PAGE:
The ingredient container support tray 25 is designed such that its exterior dimensions are slightly less than the interior dimensions of the chest 21. When placed in chest 21 as shown in FIGS. 6a and 6 b, hollow generally cylindrical outlet holes 28 in the ingredient containers 26, 27 are aligned with hollow generally cylindrical outlet holes 29 in the ingredient container support tray 25 and outlet holes 39 in the bottom 21 e of chest 21 as shown in FIGS. 6a and 6 b.
The underside of the ingredient container support tray 25 is shown in FIG. 5. In the present embodiment, angle members 32 are affixed to the underside of the support tray 25 to provide rigidity. Preferably, angle members 32 are made from an electrically conductive metal such as aluminum. The angle members 32 have solenoids 30 connected thereto and angle members 32 serve to align solenoids 30 under the ingredient containers 26 and 27. The angle members 32 also have affixed thereto a plurality of transistors 31 located adjacent to their associated solenoids 30, and angle members 32 serve as a portion of the ground bus 34. Additional angle members generally indicated by the numeral 45 are affixed to the top of the ingredient container support tray 25 to provide cross-bracing and to align the ingredient containers 26 and 27.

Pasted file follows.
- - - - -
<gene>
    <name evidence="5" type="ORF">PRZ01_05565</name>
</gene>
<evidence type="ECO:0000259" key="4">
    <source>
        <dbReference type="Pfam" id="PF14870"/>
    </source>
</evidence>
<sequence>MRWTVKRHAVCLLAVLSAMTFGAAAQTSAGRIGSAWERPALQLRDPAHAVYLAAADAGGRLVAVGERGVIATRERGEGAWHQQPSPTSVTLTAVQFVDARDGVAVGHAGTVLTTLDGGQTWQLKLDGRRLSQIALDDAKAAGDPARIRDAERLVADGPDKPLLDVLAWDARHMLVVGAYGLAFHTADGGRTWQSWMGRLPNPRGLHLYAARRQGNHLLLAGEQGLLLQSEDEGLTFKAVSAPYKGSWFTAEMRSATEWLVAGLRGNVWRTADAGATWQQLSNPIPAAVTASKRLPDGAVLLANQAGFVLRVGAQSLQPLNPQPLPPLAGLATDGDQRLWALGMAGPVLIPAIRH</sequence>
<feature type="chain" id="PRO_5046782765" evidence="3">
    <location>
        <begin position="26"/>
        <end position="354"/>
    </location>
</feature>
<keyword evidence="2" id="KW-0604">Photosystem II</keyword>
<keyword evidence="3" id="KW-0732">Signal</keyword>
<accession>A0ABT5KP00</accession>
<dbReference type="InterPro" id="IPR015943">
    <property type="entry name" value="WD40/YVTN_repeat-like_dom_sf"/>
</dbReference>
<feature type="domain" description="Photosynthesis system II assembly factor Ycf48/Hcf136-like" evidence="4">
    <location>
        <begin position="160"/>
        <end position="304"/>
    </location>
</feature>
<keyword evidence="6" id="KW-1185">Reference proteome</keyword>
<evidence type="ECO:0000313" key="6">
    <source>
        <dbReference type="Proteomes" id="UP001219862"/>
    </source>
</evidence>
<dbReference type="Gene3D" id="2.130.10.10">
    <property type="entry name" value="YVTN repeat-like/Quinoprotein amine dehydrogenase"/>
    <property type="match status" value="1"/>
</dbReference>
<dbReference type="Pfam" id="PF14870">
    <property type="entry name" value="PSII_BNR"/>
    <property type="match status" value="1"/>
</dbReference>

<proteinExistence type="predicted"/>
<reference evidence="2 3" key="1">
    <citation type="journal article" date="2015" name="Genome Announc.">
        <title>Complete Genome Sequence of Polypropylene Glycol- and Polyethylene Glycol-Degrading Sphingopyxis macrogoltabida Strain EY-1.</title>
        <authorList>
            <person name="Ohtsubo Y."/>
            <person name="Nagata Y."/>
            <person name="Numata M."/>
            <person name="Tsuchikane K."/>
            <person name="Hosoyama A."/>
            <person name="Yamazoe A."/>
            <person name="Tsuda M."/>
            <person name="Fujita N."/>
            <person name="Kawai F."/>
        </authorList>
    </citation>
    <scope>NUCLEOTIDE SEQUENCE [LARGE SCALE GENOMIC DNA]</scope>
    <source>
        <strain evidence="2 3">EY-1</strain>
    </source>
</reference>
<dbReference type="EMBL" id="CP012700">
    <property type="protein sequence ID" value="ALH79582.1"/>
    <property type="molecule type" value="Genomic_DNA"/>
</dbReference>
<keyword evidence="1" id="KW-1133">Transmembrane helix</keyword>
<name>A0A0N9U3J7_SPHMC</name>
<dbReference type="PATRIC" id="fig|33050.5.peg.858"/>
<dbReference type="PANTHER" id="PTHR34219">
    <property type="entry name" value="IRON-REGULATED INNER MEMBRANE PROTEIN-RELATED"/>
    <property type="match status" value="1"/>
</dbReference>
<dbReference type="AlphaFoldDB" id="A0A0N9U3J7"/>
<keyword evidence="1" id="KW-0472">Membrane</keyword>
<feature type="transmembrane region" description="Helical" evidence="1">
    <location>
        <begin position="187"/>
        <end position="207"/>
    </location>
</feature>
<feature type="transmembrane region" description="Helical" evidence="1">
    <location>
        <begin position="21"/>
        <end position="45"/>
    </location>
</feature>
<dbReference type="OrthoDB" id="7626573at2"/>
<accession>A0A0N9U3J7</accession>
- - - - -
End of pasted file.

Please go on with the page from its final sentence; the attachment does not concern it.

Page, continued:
User interface device 23 is in electrical communication through cable 23 a with the plurality of solenoids 30. As shown in FIGS. 6a and 6 b, each of the solenoids 30 are connected to ingredient container support tray 25 adjacent to the base of ingredient containers 26,27. Each of the solenoids 30 have electrical leads 30 a and 30 b connected to hollow cylindrical coil 30 c to provide electrical energy to coil 30 c, and cylindrical plunger 30 d inside of hollow coil 30 c is rigidly connected to the inside of coil 30 c and held stationary therein by any conventional method such as gluing welding or the like. Solenoids 30 actuate a valve mechanism generally indicated by the numeral 100 in FIGS. 6a and 6 b to selectively dispense liquid beverages from ingredient containers 26, 27 as commanded by user interface device 23. Preferably, ingredient containers 26 have a volume of thirty-two ounces and ingredient containers 27 have a volume of sixty-four ounces.